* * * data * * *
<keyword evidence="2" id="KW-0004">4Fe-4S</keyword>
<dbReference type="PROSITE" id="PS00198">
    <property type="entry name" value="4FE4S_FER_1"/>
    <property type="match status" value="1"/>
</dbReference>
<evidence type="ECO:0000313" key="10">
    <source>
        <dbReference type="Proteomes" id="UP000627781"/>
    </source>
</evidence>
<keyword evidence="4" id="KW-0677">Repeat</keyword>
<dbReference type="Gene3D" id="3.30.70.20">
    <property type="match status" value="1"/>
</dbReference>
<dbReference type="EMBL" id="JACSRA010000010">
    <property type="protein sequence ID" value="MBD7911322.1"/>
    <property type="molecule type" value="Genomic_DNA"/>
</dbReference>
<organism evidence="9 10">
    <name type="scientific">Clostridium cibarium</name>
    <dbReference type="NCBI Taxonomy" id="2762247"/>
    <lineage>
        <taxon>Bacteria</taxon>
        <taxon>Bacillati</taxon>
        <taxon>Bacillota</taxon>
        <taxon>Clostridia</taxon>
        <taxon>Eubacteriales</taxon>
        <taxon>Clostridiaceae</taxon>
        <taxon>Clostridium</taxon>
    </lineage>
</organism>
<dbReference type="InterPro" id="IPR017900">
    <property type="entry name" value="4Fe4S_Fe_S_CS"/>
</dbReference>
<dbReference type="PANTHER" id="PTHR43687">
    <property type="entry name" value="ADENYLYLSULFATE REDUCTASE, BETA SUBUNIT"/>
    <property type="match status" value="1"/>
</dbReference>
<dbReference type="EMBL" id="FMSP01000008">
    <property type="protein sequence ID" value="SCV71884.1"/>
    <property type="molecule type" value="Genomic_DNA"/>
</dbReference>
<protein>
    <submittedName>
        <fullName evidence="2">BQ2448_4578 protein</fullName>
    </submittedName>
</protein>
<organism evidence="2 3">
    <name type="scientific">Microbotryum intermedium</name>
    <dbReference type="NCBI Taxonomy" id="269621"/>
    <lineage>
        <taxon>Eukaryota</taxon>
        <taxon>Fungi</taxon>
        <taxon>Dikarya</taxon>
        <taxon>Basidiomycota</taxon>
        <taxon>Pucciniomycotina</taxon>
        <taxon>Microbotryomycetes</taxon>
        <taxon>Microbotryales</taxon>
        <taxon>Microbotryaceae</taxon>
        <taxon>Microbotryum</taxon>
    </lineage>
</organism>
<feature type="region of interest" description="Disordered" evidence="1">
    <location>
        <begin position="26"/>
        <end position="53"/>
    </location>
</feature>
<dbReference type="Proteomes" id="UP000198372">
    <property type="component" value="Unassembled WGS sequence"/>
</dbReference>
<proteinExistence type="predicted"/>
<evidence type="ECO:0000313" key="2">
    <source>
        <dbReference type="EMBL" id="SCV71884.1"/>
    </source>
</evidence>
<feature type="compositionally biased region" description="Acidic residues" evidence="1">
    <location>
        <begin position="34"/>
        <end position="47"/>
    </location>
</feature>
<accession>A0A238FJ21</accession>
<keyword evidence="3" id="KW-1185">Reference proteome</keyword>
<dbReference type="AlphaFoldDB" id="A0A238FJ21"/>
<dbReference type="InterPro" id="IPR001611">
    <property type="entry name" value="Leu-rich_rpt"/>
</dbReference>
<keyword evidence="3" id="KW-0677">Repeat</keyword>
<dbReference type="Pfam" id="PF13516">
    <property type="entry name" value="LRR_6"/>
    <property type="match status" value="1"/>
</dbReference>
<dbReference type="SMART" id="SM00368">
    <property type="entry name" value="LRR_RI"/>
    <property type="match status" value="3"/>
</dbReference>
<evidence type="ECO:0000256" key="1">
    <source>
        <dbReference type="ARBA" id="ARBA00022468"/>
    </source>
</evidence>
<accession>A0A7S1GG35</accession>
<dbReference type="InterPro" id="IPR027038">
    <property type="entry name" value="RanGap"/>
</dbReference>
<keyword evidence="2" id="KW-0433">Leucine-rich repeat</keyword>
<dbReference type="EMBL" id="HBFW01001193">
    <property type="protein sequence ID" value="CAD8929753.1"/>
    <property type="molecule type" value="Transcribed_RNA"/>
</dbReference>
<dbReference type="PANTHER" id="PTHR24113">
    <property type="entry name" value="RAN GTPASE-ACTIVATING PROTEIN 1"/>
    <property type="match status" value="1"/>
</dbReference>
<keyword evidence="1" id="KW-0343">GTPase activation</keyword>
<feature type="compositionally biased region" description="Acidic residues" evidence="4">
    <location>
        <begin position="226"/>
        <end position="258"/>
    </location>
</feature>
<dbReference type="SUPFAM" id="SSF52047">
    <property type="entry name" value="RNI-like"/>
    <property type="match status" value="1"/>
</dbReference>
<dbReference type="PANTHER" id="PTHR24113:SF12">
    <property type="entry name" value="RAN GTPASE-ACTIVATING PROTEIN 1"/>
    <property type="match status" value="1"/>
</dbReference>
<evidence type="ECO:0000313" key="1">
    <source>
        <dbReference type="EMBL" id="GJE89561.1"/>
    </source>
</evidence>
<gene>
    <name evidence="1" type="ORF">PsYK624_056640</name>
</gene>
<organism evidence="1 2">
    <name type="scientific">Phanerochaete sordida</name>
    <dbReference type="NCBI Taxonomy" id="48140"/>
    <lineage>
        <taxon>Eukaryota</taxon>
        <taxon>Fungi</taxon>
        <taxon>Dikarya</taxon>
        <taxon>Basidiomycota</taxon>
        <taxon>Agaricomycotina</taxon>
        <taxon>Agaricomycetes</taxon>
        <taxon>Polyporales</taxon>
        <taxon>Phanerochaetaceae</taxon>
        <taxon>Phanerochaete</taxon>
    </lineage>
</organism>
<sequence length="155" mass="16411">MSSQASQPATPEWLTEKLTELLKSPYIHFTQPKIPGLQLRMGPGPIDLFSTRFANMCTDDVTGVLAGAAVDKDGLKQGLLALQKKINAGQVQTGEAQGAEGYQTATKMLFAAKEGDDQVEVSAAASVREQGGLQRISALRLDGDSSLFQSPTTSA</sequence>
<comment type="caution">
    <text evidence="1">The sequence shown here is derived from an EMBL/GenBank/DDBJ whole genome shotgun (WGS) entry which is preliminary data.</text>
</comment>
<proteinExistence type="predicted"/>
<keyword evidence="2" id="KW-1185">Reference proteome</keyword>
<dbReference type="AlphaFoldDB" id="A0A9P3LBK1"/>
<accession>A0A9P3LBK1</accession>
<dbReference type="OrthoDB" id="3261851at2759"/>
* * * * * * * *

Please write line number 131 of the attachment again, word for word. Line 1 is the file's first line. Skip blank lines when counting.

</dbReference>